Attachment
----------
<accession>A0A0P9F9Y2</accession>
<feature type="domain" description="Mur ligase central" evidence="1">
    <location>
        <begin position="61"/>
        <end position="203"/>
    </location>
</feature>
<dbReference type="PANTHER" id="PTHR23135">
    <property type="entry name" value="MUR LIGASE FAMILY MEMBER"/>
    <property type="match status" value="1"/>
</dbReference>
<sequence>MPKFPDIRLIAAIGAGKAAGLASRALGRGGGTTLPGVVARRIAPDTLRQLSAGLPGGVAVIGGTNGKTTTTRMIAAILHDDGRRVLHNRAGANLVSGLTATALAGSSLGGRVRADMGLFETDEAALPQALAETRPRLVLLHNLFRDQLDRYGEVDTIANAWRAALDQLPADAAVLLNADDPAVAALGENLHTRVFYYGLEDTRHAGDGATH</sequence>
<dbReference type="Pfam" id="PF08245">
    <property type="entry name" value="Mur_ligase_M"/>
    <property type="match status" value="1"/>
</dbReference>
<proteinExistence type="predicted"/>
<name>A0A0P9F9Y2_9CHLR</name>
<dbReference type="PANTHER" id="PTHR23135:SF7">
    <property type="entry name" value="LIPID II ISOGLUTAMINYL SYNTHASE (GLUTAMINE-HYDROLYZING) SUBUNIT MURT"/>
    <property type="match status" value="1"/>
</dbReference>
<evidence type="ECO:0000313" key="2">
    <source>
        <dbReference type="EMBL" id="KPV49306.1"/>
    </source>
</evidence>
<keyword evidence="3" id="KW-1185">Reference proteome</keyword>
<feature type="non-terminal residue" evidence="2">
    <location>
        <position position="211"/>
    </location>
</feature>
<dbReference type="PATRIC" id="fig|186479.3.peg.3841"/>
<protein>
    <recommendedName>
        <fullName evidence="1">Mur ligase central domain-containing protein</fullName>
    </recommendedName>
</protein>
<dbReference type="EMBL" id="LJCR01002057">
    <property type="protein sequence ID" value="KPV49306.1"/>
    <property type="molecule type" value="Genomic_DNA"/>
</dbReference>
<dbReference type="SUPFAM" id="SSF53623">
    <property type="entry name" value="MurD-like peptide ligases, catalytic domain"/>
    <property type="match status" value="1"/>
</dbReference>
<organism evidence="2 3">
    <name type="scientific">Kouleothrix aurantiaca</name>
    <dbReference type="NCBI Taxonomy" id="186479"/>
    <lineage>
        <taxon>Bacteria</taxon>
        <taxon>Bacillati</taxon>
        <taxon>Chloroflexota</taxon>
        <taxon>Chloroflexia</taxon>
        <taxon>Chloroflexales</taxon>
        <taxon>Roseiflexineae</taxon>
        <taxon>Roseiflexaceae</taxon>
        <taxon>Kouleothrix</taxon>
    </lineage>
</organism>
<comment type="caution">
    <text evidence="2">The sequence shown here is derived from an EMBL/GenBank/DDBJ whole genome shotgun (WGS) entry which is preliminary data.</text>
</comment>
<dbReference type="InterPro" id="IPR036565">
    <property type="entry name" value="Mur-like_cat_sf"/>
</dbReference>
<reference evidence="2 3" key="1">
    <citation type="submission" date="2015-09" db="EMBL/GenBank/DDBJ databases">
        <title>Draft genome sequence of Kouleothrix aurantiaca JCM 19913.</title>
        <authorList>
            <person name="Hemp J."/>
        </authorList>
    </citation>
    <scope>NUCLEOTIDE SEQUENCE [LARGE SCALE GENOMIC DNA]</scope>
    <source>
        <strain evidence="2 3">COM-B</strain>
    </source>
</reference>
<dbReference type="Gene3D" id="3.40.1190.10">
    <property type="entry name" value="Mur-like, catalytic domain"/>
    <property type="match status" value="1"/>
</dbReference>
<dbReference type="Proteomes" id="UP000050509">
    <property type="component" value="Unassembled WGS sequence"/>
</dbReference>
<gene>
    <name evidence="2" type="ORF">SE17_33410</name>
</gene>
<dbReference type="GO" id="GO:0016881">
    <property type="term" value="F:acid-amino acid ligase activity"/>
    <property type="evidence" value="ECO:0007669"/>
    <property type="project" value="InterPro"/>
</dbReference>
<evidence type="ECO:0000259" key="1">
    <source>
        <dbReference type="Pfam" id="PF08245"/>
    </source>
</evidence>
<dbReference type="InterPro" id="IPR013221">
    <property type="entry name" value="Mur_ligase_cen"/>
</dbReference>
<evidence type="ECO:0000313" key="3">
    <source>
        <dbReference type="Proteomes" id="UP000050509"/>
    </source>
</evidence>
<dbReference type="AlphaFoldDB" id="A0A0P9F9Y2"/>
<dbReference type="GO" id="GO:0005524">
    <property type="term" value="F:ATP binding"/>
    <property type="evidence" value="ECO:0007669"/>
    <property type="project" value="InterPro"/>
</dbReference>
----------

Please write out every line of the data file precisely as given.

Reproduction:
<accession>A0A0P9F9Y2</accession>
<feature type="domain" description="Mur ligase central" evidence="1">
    <location>
        <begin position="61"/>
        <end position="203"/>
    </location>
</feature>
<dbReference type="PANTHER" id="PTHR23135">
    <property type="entry name" value="MUR LIGASE FAMILY MEMBER"/>
    <property type="match status" value="1"/>
</dbReference>
<sequence>MPKFPDIRLIAAIGAGKAAGLASRALGRGGGTTLPGVVARRIAPDTLRQLSAGLPGGVAVIGGTNGKTTTTRMIAAILHDDGRRVLHNRAGANLVSGLTATALAGSSLGGRVRADMGLFETDEAALPQALAETRPRLVLLHNLFRDQLDRYGEVDTIANAWRAALDQLPADAAVLLNADDPAVAALGENLHTRVFYYGLEDTRHAGDGATH</sequence>
<dbReference type="Pfam" id="PF08245">
    <property type="entry name" value="Mur_ligase_M"/>
    <property type="match status" value="1"/>
</dbReference>
<proteinExistence type="predicted"/>
<name>A0A0P9F9Y2_9CHLR</name>
<dbReference type="PANTHER" id="PTHR23135:SF7">
    <property type="entry name" value="LIPID II ISOGLUTAMINYL SYNTHASE (GLUTAMINE-HYDROLYZING) SUBUNIT MURT"/>
    <property type="match status" value="1"/>
</dbReference>
<evidence type="ECO:0000313" key="2">
    <source>
        <dbReference type="EMBL" id="KPV49306.1"/>
    </source>
</evidence>
<keyword evidence="3" id="KW-1185">Reference proteome</keyword>
<feature type="non-terminal residue" evidence="2">
    <location>
        <position position="211"/>
    </location>
</feature>
<dbReference type="PATRIC" id="fig|186479.3.peg.3841"/>
<protein>
    <recommendedName>
        <fullName evidence="1">Mur ligase central domain-containing protein</fullName>
    </recommendedName>
</protein>
<dbReference type="EMBL" id="LJCR01002057">
    <property type="protein sequence ID" value="KPV49306.1"/>
    <property type="molecule type" value="Genomic_DNA"/>
</dbReference>
<dbReference type="SUPFAM" id="SSF53623">
    <property type="entry name" value="MurD-like peptide ligases, catalytic domain"/>
    <property type="match status" value="1"/>
</dbReference>
<organism evidence="2 3">
    <name type="scientific">Kouleothrix aurantiaca</name>
    <dbReference type="NCBI Taxonomy" id="186479"/>
    <lineage>
        <taxon>Bacteria</taxon>
        <taxon>Bacillati</taxon>
        <taxon>Chloroflexota</taxon>
        <taxon>Chloroflexia</taxon>
        <taxon>Chloroflexales</taxon>
        <taxon>Roseiflexineae</taxon>
        <taxon>Roseiflexaceae</taxon>
        <taxon>Kouleothrix</taxon>
    </lineage>
</organism>
<comment type="caution">
    <text evidence="2">The sequence shown here is derived from an EMBL/GenBank/DDBJ whole genome shotgun (WGS) entry which is preliminary data.</text>
</comment>
<dbReference type="InterPro" id="IPR036565">
    <property type="entry name" value="Mur-like_cat_sf"/>
</dbReference>
<reference evidence="2 3" key="1">
    <citation type="submission" date="2015-09" db="EMBL/GenBank/DDBJ databases">
        <title>Draft genome sequence of Kouleothrix aurantiaca JCM 19913.</title>
        <authorList>
            <person name="Hemp J."/>
        </authorList>
    </citation>
    <scope>NUCLEOTIDE SEQUENCE [LARGE SCALE GENOMIC DNA]</scope>
    <source>
        <strain evidence="2 3">COM-B</strain>
    </source>
</reference>
<dbReference type="Gene3D" id="3.40.1190.10">
    <property type="entry name" value="Mur-like, catalytic domain"/>
    <property type="match status" value="1"/>
</dbReference>
<dbReference type="Proteomes" id="UP000050509">
    <property type="component" value="Unassembled WGS sequence"/>
</dbReference>
<gene>
    <name evidence="2" type="ORF">SE17_33410</name>
</gene>
<dbReference type="GO" id="GO:0016881">
    <property type="term" value="F:acid-amino acid ligase activity"/>
    <property type="evidence" value="ECO:0007669"/>
    <property type="project" value="InterPro"/>
</dbReference>
<evidence type="ECO:0000259" key="1">
    <source>
        <dbReference type="Pfam" id="PF08245"/>
    </source>
</evidence>
<dbReference type="InterPro" id="IPR013221">
    <property type="entry name" value="Mur_ligase_cen"/>
</dbReference>
<evidence type="ECO:0000313" key="3">
    <source>
        <dbReference type="Proteomes" id="UP000050509"/>
    </source>
</evidence>
<dbReference type="AlphaFoldDB" id="A0A0P9F9Y2"/>
<dbReference type="GO" id="GO:0005524">
    <property type="term" value="F:ATP binding"/>
    <property type="evidence" value="ECO:0007669"/>
    <property type="project" value="InterPro"/>
</dbReference>